Non tutte le ciambelle riescono col buco (idiom) – Not all doughnuts come out with a hole, meaning things don’t always turn out as planned.
Here’s an interesting fact: The vending machine at the train station in Pistoia, Italy sells underwear.
I’ve just gotten off the train and there is it. Three pair of low-waist briefs for just €9. It strikes me as an odd sort of convenience, intended for the ill-equipped traveler who either forgot to pack the essentials, or has gone too long between stops at the laundromat. What’s confusing, though, is that Pistoia isn’t on the tourist trail. Rick Steves ignores it completely in his guidebook. Lonely Planet mentions it twice, but only with the most bare-bones logistics, which begs the question: How did I find my way to Pistoia?
I suppose it’s a combination of proximity and laziness. I slept in late and it was nearly noon by the time I reached the train station in Florence with a vague inclination to go somewhere. The ride to Pistoia takes all of 37 minutes and one of the links that came up in a google search called it “the hidden jewel of Tuscany.” That’s good enough for me.
I’m flying by the seat of my pants, so maybe that underwear will come in handy after all.
I walk past the vending machine and out onto the street, using the GPS on my phone to navigate my way along Via XX Settembre to Via Cavour, and on to Piazza del Duomo. Nearly every Italian town has a Piazza del Duomo and it’s always a good place to start. There’s an octagonal baptistery and a Romanesque cathedral with a graceful arcaded façade, as well as a handsome old palazzo that serves as the town hall and civic museum, but aside from a soaring bell tower, it’s difficult to see any of it given that the square itself is overflowing with a flea market whose awnings and umbrellas radiate a claustrophobic heat.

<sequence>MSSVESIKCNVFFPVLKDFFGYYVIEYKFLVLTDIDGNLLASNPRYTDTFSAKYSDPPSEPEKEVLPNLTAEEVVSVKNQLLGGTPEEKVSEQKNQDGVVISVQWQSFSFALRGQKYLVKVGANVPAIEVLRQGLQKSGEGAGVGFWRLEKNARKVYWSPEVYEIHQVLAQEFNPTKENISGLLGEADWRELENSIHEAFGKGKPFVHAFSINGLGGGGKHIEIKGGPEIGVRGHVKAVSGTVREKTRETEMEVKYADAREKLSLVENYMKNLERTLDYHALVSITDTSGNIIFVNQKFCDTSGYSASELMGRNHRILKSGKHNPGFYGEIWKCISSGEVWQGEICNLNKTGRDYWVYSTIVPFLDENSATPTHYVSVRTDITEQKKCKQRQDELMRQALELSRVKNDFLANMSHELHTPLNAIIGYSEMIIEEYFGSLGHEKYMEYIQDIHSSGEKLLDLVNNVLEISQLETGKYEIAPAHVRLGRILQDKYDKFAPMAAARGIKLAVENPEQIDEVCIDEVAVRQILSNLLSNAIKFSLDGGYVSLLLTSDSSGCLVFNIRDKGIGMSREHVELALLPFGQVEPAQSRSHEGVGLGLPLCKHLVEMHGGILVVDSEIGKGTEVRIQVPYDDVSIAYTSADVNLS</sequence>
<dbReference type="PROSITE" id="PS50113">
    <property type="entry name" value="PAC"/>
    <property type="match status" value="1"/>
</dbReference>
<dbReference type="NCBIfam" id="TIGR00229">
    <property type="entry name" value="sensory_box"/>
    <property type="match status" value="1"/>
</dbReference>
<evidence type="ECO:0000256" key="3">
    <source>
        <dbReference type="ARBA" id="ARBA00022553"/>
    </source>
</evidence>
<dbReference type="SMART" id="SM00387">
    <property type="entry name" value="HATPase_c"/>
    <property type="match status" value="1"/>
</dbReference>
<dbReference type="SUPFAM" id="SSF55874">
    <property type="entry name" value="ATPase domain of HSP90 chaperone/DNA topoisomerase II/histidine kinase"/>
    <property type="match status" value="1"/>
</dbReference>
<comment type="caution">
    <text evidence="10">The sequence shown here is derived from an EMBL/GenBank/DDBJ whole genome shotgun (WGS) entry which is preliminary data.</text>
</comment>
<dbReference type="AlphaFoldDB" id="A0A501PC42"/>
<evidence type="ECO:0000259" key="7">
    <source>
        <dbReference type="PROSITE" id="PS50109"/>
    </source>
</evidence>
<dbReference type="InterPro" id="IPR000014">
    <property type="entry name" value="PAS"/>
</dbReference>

I survey my surroundings and then flee to a restaurant nearby, La Botte Gaia, and order a selection of local cheeses as a light lunch as I assess the situation. As it turns out, the civic museum is closed on Wednesdays. Likewise, the churches in town will be closed for most of the afternoon, and the town’s most celebrated site, the Ospedale del Ceppo, with its glazed terra-cotta frieze by Della Robbia, is sheathed entirely in plastic and scaffolding. When I find an ad for a tour of the Pistoia underground, I leap at the chance. There’s not much else to do, really, and it’s in the high 90s outside. It’s bound to be cooler down there.
I’m their only visitor, so I’m sent down alone with a young guide. He takes me through a fascinating maze of arched brick passageways, but the history is largely lost on me since Giovanni Luca’s English is so broken that, at best, I only understand half of what he says. He tries hard, and asks frequently if I’m following along, but I haven’t the heart to tell him the truth. I want to prolong the tour as long as possible to avoid the heat outside.
In Italian Hours, a true masterpiece of a travelogue, Henry James writes about his visit to Pistoia in the late 19th century. He found it “drowsy,” but “full of idle vistas and melancholy nooks.” And he enjoyed himself, lounging away “in the empty streets the quiet hours of a warm afternoon.”
I’m trying, I really am. But the truth is, some places are off-the-beaten-path for a reason. Maybe it’s the heat talking, it probably is—the sign on a tabbachi shop I pass on the way back to the train station at just past five is registering 37 degrees Celsius—but for now, I think Pistoia is one of them.